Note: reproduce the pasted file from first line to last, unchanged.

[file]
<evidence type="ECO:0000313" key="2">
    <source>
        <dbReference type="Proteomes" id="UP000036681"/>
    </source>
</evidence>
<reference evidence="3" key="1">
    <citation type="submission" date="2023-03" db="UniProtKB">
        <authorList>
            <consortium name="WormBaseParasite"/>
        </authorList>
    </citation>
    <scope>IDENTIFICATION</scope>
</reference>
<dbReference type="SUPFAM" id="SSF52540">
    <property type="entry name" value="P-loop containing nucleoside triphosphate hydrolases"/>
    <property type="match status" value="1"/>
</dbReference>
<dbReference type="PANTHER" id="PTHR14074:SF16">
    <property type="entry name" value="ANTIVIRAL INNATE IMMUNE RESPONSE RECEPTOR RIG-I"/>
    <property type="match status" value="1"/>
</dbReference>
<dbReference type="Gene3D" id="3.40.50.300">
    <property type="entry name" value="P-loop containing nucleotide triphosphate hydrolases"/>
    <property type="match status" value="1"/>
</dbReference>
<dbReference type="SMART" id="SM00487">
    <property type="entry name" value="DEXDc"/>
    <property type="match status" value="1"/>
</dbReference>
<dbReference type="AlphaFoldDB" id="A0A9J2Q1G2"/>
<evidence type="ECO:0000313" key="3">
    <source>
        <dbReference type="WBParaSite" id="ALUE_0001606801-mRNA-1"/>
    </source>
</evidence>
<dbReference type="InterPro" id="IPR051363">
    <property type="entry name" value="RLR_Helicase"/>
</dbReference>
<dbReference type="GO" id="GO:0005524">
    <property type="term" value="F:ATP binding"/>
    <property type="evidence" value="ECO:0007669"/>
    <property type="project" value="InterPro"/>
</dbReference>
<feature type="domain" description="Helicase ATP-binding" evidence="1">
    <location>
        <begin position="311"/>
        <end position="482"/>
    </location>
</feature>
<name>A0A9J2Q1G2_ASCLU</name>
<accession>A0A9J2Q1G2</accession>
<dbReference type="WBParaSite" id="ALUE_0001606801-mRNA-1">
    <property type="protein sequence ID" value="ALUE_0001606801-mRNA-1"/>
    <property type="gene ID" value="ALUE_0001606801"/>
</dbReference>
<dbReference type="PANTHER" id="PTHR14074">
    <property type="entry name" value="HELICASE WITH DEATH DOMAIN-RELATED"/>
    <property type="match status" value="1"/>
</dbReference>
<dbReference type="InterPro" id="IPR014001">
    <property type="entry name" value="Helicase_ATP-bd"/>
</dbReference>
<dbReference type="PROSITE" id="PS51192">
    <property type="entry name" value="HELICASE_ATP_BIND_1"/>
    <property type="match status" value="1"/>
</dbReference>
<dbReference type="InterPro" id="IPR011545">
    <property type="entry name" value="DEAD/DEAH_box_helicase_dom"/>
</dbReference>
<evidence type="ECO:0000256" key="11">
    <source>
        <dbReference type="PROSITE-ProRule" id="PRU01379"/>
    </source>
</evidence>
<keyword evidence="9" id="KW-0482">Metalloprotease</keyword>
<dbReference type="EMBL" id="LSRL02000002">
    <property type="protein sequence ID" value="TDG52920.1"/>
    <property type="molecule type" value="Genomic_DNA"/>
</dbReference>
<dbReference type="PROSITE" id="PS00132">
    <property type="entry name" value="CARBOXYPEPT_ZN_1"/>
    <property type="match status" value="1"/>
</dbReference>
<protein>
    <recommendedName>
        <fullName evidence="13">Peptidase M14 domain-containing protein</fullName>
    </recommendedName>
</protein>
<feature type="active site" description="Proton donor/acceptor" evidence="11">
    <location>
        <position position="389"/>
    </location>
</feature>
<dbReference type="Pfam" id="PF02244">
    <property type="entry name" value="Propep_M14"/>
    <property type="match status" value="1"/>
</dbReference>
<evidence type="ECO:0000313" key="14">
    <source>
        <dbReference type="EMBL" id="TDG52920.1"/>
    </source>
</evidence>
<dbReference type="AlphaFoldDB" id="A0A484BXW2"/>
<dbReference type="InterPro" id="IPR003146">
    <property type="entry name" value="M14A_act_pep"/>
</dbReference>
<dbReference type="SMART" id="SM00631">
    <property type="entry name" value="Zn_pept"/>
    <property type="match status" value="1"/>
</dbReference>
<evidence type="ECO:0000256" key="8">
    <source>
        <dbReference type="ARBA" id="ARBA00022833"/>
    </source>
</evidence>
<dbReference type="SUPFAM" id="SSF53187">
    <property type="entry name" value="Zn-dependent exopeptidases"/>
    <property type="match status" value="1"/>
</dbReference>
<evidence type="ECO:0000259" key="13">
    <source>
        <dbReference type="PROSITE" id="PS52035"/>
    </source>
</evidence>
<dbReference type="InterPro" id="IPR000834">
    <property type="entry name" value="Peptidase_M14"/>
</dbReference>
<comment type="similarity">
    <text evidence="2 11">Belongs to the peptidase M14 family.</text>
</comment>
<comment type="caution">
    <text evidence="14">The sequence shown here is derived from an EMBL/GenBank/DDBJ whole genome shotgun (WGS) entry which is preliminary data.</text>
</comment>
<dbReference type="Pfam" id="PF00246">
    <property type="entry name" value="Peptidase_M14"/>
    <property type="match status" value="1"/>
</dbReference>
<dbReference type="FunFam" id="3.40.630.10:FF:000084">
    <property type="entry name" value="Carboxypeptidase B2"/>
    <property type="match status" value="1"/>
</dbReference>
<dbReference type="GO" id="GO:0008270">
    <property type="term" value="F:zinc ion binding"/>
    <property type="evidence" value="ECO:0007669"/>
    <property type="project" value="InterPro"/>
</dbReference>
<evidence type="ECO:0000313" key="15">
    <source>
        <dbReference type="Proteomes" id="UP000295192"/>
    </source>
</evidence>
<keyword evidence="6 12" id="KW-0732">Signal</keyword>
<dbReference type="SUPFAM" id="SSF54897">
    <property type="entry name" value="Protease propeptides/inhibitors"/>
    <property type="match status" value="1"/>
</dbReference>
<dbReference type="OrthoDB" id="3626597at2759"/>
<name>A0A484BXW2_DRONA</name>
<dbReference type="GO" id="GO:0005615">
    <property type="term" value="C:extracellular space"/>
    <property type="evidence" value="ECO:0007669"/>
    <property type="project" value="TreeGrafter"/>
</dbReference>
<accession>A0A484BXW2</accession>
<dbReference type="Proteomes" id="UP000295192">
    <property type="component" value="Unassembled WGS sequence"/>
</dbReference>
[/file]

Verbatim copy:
<evidence type="ECO:0000313" key="2">
    <source>
        <dbReference type="Proteomes" id="UP000036681"/>
    </source>
</evidence>
<reference evidence="3" key="1">
    <citation type="submission" date="2023-03" db="UniProtKB">
        <authorList>
            <consortium name="WormBaseParasite"/>
        </authorList>
    </citation>
    <scope>IDENTIFICATION</scope>
</reference>
<dbReference type="SUPFAM" id="SSF52540">
    <property type="entry name" value="P-loop containing nucleoside triphosphate hydrolases"/>
    <property type="match status" value="1"/>
</dbReference>
<dbReference type="PANTHER" id="PTHR14074:SF16">
    <property type="entry name" value="ANTIVIRAL INNATE IMMUNE RESPONSE RECEPTOR RIG-I"/>
    <property type="match status" value="1"/>
</dbReference>
<dbReference type="Gene3D" id="3.40.50.300">
    <property type="entry name" value="P-loop containing nucleotide triphosphate hydrolases"/>
    <property type="match status" value="1"/>
</dbReference>
<dbReference type="SMART" id="SM00487">
    <property type="entry name" value="DEXDc"/>
    <property type="match status" value="1"/>
</dbReference>
<dbReference type="AlphaFoldDB" id="A0A9J2Q1G2"/>
<evidence type="ECO:0000313" key="3">
    <source>
        <dbReference type="WBParaSite" id="ALUE_0001606801-mRNA-1"/>
    </source>
</evidence>
<dbReference type="InterPro" id="IPR051363">
    <property type="entry name" value="RLR_Helicase"/>
</dbReference>
<dbReference type="GO" id="GO:0005524">
    <property type="term" value="F:ATP binding"/>
    <property type="evidence" value="ECO:0007669"/>
    <property type="project" value="InterPro"/>
</dbReference>
<feature type="domain" description="Helicase ATP-binding" evidence="1">
    <location>
        <begin position="311"/>
        <end position="482"/>
    </location>
</feature>
<name>A0A9J2Q1G2_ASCLU</name>
<accession>A0A9J2Q1G2</accession>
<dbReference type="WBParaSite" id="ALUE_0001606801-mRNA-1">
    <property type="protein sequence ID" value="ALUE_0001606801-mRNA-1"/>
    <property type="gene ID" value="ALUE_0001606801"/>
</dbReference>
<dbReference type="PANTHER" id="PTHR14074">
    <property type="entry name" value="HELICASE WITH DEATH DOMAIN-RELATED"/>
    <property type="match status" value="1"/>
</dbReference>
<dbReference type="InterPro" id="IPR014001">
    <property type="entry name" value="Helicase_ATP-bd"/>
</dbReference>
<dbReference type="PROSITE" id="PS51192">
    <property type="entry name" value="HELICASE_ATP_BIND_1"/>
    <property type="match status" value="1"/>
</dbReference>
<dbReference type="InterPro" id="IPR011545">
    <property type="entry name" value="DEAD/DEAH_box_helicase_dom"/>
</dbReference>
<evidence type="ECO:0000256" key="11">
    <source>
        <dbReference type="PROSITE-ProRule" id="PRU01379"/>
    </source>
</evidence>
<keyword evidence="9" id="KW-0482">Metalloprotease</keyword>
<dbReference type="EMBL" id="LSRL02000002">
    <property type="protein sequence ID" value="TDG52920.1"/>
    <property type="molecule type" value="Genomic_DNA"/>
</dbReference>
<dbReference type="PROSITE" id="PS00132">
    <property type="entry name" value="CARBOXYPEPT_ZN_1"/>
    <property type="match status" value="1"/>
</dbReference>
<protein>
    <recommendedName>
        <fullName evidence="13">Peptidase M14 domain-containing protein</fullName>
    </recommendedName>
</protein>
<feature type="active site" description="Proton donor/acceptor" evidence="11">
    <location>
        <position position="389"/>
    </location>
</feature>
<dbReference type="Pfam" id="PF02244">
    <property type="entry name" value="Propep_M14"/>
    <property type="match status" value="1"/>
</dbReference>
<evidence type="ECO:0000313" key="14">
    <source>
        <dbReference type="EMBL" id="TDG52920.1"/>
    </source>
</evidence>
<dbReference type="AlphaFoldDB" id="A0A484BXW2"/>
<dbReference type="InterPro" id="IPR003146">
    <property type="entry name" value="M14A_act_pep"/>
</dbReference>
<dbReference type="SMART" id="SM00631">
    <property type="entry name" value="Zn_pept"/>
    <property type="match status" value="1"/>
</dbReference>
<evidence type="ECO:0000256" key="8">
    <source>
        <dbReference type="ARBA" id="ARBA00022833"/>
    </source>
</evidence>
<dbReference type="SUPFAM" id="SSF53187">
    <property type="entry name" value="Zn-dependent exopeptidases"/>
    <property type="match status" value="1"/>
</dbReference>
<evidence type="ECO:0000259" key="13">
    <source>
        <dbReference type="PROSITE" id="PS52035"/>
    </source>
</evidence>
<dbReference type="InterPro" id="IPR000834">
    <property type="entry name" value="Peptidase_M14"/>
</dbReference>
<comment type="similarity">
    <text evidence="2 11">Belongs to the peptidase M14 family.</text>
</comment>
<comment type="caution">
    <text evidence="14">The sequence shown here is derived from an EMBL/GenBank/DDBJ whole genome shotgun (WGS) entry which is preliminary data.</text>
</comment>
<dbReference type="Pfam" id="PF00246">
    <property type="entry name" value="Peptidase_M14"/>
    <property type="match status" value="1"/>
</dbReference>
<dbReference type="FunFam" id="3.40.630.10:FF:000084">
    <property type="entry name" value="Carboxypeptidase B2"/>
    <property type="match status" value="1"/>
</dbReference>
<dbReference type="GO" id="GO:0008270">
    <property type="term" value="F:zinc ion binding"/>
    <property type="evidence" value="ECO:0007669"/>
    <property type="project" value="InterPro"/>
</dbReference>
<evidence type="ECO:0000313" key="15">
    <source>
        <dbReference type="Proteomes" id="UP000295192"/>
    </source>
</evidence>
<keyword evidence="6 12" id="KW-0732">Signal</keyword>
<dbReference type="SUPFAM" id="SSF54897">
    <property type="entry name" value="Protease propeptides/inhibitors"/>
    <property type="match status" value="1"/>
</dbReference>
<dbReference type="OrthoDB" id="3626597at2759"/>
<name>A0A484BXW2_DRONA</name>
<dbReference type="GO" id="GO:0005615">
    <property type="term" value="C:extracellular space"/>
    <property type="evidence" value="ECO:0007669"/>
    <property type="project" value="TreeGrafter"/>
</dbReference>
<accession>A0A484BXW2</accession>
<dbReference type="Proteomes" id="UP000295192">
    <property type="component" value="Unassembled WGS sequence"/>
</dbReference>